The name Freidenberg has seemingly become omnipresent on the UC San Diego sports scene since the start of fall classes. Julia Freidenberg earned All-CCAA honors as a middle blocker on UCSD's 25th-ranked Women's Volleyball squad and her twin sister, Lauren, is well on her way to matching that accomplishment as a frontcourt ace for Coach Charity Elliott's Women's Basketball team. After starting all 32 games and averaging 20.8 minutes as a sophomore, the 6-1 Lauren has upped her minutes to over 30 per contest while recording 12.1 points and 7.2 rebounds per contest as a junior, leading the club in the latter category. The lefty from Seattle posted a 17 pt., 14-rebound double double early in the season vs. Grand Canyon and exploded with 27 pts. and eight boards at Cal State Monterey Bay in December. Elliott has witnessed Freidenberg's growth in more than just numbers. "Lauren has a very high standard for herself," says Elliott. "She's stepped into a leadership role and is trying to do everything she can to help the team. She's opened up more and is allowing me to coach and challenge her. Clearly, Lauren is one of our key players." Prior to the renewal of the weekly conference schedule in January, Lauren Freidenberg, a human development major at Roosevelt College, spoke about her relationship with her sister, the progress of this year's youthful Triton cagers as well as her coach and teammates.
Q-You seem very close to your sister. How and why did the two of you end up playing different sports?
FREIDENBERG-My twin sister Julia is my best friend! When we were younger Julia and I tried to be different from each other in every aspect, so whether it was our favorite color or sports we always had different preferences. In sixth grade she chose volleyball and I chose basketball.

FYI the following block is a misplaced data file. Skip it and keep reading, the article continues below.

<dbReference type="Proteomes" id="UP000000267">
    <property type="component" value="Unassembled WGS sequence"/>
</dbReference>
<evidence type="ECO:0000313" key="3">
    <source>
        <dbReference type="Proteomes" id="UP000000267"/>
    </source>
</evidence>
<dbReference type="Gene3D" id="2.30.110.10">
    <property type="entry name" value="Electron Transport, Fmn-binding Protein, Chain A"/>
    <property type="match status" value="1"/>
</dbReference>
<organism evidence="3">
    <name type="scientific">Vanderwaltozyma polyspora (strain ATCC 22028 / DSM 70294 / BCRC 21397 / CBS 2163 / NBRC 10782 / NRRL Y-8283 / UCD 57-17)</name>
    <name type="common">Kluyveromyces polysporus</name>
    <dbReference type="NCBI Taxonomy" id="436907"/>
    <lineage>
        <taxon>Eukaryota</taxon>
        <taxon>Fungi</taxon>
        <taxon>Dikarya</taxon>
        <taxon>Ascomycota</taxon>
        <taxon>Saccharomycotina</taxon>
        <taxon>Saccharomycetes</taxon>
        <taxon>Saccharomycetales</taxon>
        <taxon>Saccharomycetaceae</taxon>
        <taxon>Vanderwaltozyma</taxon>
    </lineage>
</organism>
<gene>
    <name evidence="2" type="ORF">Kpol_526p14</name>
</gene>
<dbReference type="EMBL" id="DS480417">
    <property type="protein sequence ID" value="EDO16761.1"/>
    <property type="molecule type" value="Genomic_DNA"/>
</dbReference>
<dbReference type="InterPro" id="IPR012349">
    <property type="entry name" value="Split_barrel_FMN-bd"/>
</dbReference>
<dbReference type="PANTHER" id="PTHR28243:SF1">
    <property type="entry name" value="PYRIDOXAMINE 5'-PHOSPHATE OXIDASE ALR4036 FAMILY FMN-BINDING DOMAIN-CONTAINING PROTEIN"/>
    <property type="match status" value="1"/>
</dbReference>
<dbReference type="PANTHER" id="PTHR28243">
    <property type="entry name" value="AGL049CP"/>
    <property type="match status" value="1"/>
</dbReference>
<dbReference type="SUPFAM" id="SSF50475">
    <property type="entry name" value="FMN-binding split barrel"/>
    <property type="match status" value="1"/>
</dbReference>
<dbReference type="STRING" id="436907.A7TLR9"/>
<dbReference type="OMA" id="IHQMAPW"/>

Q-Did you ever play volleyball and Julia basketball?
FREIDENBERG-In high school I played volleyball. It was a lot of fun because I was a setter and she was a middle blocker, so I got to set her in our plays. On defense we were called the Twin Towers when we went up to block together. I tried to get her to play basketball with me every year, and every year I was unsuccessful. However, she does rebound for me when I go to shoot around at the gym.
Q-Have the two of you ever gone head-to-head? If so, what was the outcome?
FREIDENBERG-We have never competed one-on-one in our specific sports of basketball or volleyball, but we definitely get competitive. When we work out together we're always eyeing the other to see who is lifting more or who had faster sprint times. Healthy sibling rivalry!
Q-How do you feel when you're watching your sister compete?
FREIDENBERG-I love watching women's volleyball compete. They're a very talented group of girls and they work extremely hard. I get really into their games and tend to get intensely focused on every point and rally! My emotions are paralleled to the girls on the court when it comes to being excited and constantly cheering-I feel like I'm on the court with them. I am so proud of Julia and I am very grateful that we attend the same university so I can support her.
Q-Away from the field of play, at what things do the two of you compete?
FREIDENBERG-Off the court Julia and I don't really compete, but we definitely push each other, such as helping each other study. Random times throughout the day we will run into things that make us a little competitive. For example, we share a car so sometimes we battle to see who gets to drive that day!
Q-What do you think are the biggest personality and skill differences between you and Julia?
FREIDENBERG-We are actually very similar when it comes to skills. We both enjoy writing, reading, and critical thinking. However, Julia excels in math as well, which is not my forte in the least. I prefer science while Julia refuses to take a biology class. Personality-wise we are both outgoing and enjoy challenges. We differ with Julia being more of a girly girl, while I am more of a tom boy at times.
Q-You've been part of two incredibly successful UCSD Basketball teams. This year's much less-experienced lineup has found winning more difficult. What's the difference in approach to the game when the team is winning vs. losing?